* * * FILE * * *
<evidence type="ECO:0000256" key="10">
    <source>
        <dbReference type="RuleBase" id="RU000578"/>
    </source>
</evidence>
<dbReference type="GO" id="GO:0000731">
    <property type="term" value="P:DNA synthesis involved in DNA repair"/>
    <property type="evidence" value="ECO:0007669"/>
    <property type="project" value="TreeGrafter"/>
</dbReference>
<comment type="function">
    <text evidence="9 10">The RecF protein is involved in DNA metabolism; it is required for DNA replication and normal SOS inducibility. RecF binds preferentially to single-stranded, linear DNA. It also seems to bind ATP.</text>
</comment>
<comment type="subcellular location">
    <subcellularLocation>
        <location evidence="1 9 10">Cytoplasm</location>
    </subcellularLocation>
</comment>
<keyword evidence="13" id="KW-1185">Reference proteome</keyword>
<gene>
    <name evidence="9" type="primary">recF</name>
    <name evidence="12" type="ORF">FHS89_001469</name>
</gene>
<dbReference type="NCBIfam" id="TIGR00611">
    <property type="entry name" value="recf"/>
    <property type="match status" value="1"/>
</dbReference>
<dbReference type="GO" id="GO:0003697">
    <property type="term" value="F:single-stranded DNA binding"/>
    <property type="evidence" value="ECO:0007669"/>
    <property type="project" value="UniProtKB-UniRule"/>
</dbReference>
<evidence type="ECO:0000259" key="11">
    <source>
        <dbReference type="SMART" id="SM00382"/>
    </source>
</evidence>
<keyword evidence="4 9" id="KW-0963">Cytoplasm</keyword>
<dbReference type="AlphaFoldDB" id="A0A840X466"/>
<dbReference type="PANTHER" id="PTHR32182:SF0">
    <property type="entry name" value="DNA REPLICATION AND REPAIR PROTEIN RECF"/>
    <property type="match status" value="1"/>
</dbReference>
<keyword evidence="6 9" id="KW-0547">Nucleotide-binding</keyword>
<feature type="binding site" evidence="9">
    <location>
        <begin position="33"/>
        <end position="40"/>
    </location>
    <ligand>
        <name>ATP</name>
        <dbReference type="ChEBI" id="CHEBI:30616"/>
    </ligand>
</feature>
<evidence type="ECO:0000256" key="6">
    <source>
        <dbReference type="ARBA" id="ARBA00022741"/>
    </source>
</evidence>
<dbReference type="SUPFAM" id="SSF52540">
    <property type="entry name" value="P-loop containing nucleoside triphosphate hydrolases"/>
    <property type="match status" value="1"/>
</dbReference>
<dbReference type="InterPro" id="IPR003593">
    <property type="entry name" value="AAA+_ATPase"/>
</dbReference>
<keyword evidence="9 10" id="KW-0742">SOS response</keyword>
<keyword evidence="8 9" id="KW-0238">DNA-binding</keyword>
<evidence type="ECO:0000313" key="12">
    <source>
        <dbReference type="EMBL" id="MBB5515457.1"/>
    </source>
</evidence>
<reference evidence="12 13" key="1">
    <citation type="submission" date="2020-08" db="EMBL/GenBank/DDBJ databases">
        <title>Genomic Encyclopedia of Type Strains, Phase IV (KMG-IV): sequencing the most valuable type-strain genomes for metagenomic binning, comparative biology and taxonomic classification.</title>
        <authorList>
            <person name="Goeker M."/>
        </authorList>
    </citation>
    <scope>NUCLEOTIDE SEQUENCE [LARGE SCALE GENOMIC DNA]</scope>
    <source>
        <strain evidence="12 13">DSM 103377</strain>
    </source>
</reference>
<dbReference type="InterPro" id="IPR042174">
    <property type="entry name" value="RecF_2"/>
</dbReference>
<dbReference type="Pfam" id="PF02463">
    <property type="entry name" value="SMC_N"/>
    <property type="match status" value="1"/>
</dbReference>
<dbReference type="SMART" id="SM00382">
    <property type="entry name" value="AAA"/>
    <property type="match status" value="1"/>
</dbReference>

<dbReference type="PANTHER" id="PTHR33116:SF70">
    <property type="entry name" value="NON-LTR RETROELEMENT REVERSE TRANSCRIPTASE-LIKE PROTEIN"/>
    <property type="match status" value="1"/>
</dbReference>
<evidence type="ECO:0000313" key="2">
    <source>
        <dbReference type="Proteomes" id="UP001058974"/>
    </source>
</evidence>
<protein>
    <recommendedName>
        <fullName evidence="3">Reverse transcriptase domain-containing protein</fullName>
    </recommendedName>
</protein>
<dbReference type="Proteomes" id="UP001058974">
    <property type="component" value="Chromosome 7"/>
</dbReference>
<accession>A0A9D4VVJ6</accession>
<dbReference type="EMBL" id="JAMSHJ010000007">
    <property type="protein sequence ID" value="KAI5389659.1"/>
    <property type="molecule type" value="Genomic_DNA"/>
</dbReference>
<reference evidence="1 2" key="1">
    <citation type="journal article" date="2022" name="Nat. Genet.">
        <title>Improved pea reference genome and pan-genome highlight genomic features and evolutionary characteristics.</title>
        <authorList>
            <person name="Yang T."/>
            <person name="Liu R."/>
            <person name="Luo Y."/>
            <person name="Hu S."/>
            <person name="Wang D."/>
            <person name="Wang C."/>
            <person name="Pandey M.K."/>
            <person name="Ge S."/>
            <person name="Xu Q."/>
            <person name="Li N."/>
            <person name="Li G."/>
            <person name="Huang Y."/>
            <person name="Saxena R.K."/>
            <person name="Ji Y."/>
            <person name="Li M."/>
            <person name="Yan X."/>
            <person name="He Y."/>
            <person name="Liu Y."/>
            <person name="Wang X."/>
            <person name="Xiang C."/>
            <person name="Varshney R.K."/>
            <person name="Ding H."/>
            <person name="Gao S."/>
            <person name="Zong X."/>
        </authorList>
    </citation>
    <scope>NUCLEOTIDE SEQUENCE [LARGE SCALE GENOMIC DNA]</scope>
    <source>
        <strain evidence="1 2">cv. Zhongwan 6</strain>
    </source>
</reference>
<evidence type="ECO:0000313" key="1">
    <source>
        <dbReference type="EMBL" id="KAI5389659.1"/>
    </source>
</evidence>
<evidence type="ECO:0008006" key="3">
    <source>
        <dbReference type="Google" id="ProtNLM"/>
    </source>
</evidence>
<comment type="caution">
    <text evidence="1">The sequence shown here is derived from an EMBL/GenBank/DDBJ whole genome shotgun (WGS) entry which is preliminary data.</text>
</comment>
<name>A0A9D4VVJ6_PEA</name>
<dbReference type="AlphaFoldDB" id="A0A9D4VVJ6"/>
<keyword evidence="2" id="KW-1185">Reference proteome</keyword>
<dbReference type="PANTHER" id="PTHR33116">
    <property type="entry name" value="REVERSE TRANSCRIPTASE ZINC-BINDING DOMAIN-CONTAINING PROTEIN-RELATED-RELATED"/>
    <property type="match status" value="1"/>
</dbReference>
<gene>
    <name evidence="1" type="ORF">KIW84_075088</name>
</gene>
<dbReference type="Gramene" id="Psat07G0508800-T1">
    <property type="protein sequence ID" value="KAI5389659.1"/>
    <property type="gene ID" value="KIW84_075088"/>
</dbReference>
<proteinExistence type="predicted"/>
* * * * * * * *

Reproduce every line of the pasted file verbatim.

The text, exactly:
<evidence type="ECO:0000256" key="10">
    <source>
        <dbReference type="RuleBase" id="RU000578"/>
    </source>
</evidence>
<dbReference type="GO" id="GO:0000731">
    <property type="term" value="P:DNA synthesis involved in DNA repair"/>
    <property type="evidence" value="ECO:0007669"/>
    <property type="project" value="TreeGrafter"/>
</dbReference>
<comment type="function">
    <text evidence="9 10">The RecF protein is involved in DNA metabolism; it is required for DNA replication and normal SOS inducibility. RecF binds preferentially to single-stranded, linear DNA. It also seems to bind ATP.</text>
</comment>
<comment type="subcellular location">
    <subcellularLocation>
        <location evidence="1 9 10">Cytoplasm</location>
    </subcellularLocation>
</comment>
<keyword evidence="13" id="KW-1185">Reference proteome</keyword>
<gene>
    <name evidence="9" type="primary">recF</name>
    <name evidence="12" type="ORF">FHS89_001469</name>
</gene>
<dbReference type="NCBIfam" id="TIGR00611">
    <property type="entry name" value="recf"/>
    <property type="match status" value="1"/>
</dbReference>
<dbReference type="GO" id="GO:0003697">
    <property type="term" value="F:single-stranded DNA binding"/>
    <property type="evidence" value="ECO:0007669"/>
    <property type="project" value="UniProtKB-UniRule"/>
</dbReference>
<evidence type="ECO:0000259" key="11">
    <source>
        <dbReference type="SMART" id="SM00382"/>
    </source>
</evidence>
<keyword evidence="4 9" id="KW-0963">Cytoplasm</keyword>
<dbReference type="AlphaFoldDB" id="A0A840X466"/>
<dbReference type="PANTHER" id="PTHR32182:SF0">
    <property type="entry name" value="DNA REPLICATION AND REPAIR PROTEIN RECF"/>
    <property type="match status" value="1"/>
</dbReference>
<keyword evidence="6 9" id="KW-0547">Nucleotide-binding</keyword>
<feature type="binding site" evidence="9">
    <location>
        <begin position="33"/>
        <end position="40"/>
    </location>
    <ligand>
        <name>ATP</name>
        <dbReference type="ChEBI" id="CHEBI:30616"/>
    </ligand>
</feature>
<evidence type="ECO:0000256" key="6">
    <source>
        <dbReference type="ARBA" id="ARBA00022741"/>
    </source>
</evidence>
<dbReference type="SUPFAM" id="SSF52540">
    <property type="entry name" value="P-loop containing nucleoside triphosphate hydrolases"/>
    <property type="match status" value="1"/>
</dbReference>
<dbReference type="InterPro" id="IPR003593">
    <property type="entry name" value="AAA+_ATPase"/>
</dbReference>
<keyword evidence="9 10" id="KW-0742">SOS response</keyword>
<keyword evidence="8 9" id="KW-0238">DNA-binding</keyword>
<evidence type="ECO:0000313" key="12">
    <source>
        <dbReference type="EMBL" id="MBB5515457.1"/>
    </source>
</evidence>
<reference evidence="12 13" key="1">
    <citation type="submission" date="2020-08" db="EMBL/GenBank/DDBJ databases">
        <title>Genomic Encyclopedia of Type Strains, Phase IV (KMG-IV): sequencing the most valuable type-strain genomes for metagenomic binning, comparative biology and taxonomic classification.</title>
        <authorList>
            <person name="Goeker M."/>
        </authorList>
    </citation>
    <scope>NUCLEOTIDE SEQUENCE [LARGE SCALE GENOMIC DNA]</scope>
    <source>
        <strain evidence="12 13">DSM 103377</strain>
    </source>
</reference>
<dbReference type="InterPro" id="IPR042174">
    <property type="entry name" value="RecF_2"/>
</dbReference>
<dbReference type="Pfam" id="PF02463">
    <property type="entry name" value="SMC_N"/>
    <property type="match status" value="1"/>
</dbReference>
<dbReference type="SMART" id="SM00382">
    <property type="entry name" value="AAA"/>
    <property type="match status" value="1"/>
</dbReference>

<dbReference type="PANTHER" id="PTHR33116:SF70">
    <property type="entry name" value="NON-LTR RETROELEMENT REVERSE TRANSCRIPTASE-LIKE PROTEIN"/>
    <property type="match status" value="1"/>
</dbReference>
<evidence type="ECO:0000313" key="2">
    <source>
        <dbReference type="Proteomes" id="UP001058974"/>
    </source>
</evidence>
<protein>
    <recommendedName>
        <fullName evidence="3">Reverse transcriptase domain-containing protein</fullName>
    </recommendedName>
</protein>
<dbReference type="Proteomes" id="UP001058974">
    <property type="component" value="Chromosome 7"/>
</dbReference>
<accession>A0A9D4VVJ6</accession>
<dbReference type="EMBL" id="JAMSHJ010000007">
    <property type="protein sequence ID" value="KAI5389659.1"/>
    <property type="molecule type" value="Genomic_DNA"/>
</dbReference>
<reference evidence="1 2" key="1">
    <citation type="journal article" date="2022" name="Nat. Genet.">
        <title>Improved pea reference genome and pan-genome highlight genomic features and evolutionary characteristics.</title>
        <authorList>
            <person name="Yang T."/>
            <person name="Liu R."/>
            <person name="Luo Y."/>
            <person name="Hu S."/>
            <person name="Wang D."/>
            <person name="Wang C."/>
            <person name="Pandey M.K."/>
            <person name="Ge S."/>
            <person name="Xu Q."/>
            <person name="Li N."/>
            <person name="Li G."/>
            <person name="Huang Y."/>
            <person name="Saxena R.K."/>
            <person name="Ji Y."/>
            <person name="Li M."/>
            <person name="Yan X."/>
            <person name="He Y."/>
            <person name="Liu Y."/>
            <person name="Wang X."/>
            <person name="Xiang C."/>
            <person name="Varshney R.K."/>
            <person name="Ding H."/>
            <person name="Gao S."/>
            <person name="Zong X."/>
        </authorList>
    </citation>
    <scope>NUCLEOTIDE SEQUENCE [LARGE SCALE GENOMIC DNA]</scope>
    <source>
        <strain evidence="1 2">cv. Zhongwan 6</strain>
    </source>
</reference>
<evidence type="ECO:0000313" key="1">
    <source>
        <dbReference type="EMBL" id="KAI5389659.1"/>
    </source>
</evidence>
<evidence type="ECO:0008006" key="3">
    <source>
        <dbReference type="Google" id="ProtNLM"/>
    </source>
</evidence>
<comment type="caution">
    <text evidence="1">The sequence shown here is derived from an EMBL/GenBank/DDBJ whole genome shotgun (WGS) entry which is preliminary data.</text>
</comment>
<name>A0A9D4VVJ6_PEA</name>
<dbReference type="AlphaFoldDB" id="A0A9D4VVJ6"/>
<keyword evidence="2" id="KW-1185">Reference proteome</keyword>
<dbReference type="PANTHER" id="PTHR33116">
    <property type="entry name" value="REVERSE TRANSCRIPTASE ZINC-BINDING DOMAIN-CONTAINING PROTEIN-RELATED-RELATED"/>
    <property type="match status" value="1"/>
</dbReference>
<gene>
    <name evidence="1" type="ORF">KIW84_075088</name>
</gene>
<dbReference type="Gramene" id="Psat07G0508800-T1">
    <property type="protein sequence ID" value="KAI5389659.1"/>
    <property type="gene ID" value="KIW84_075088"/>
</dbReference>
<proteinExistence type="predicted"/>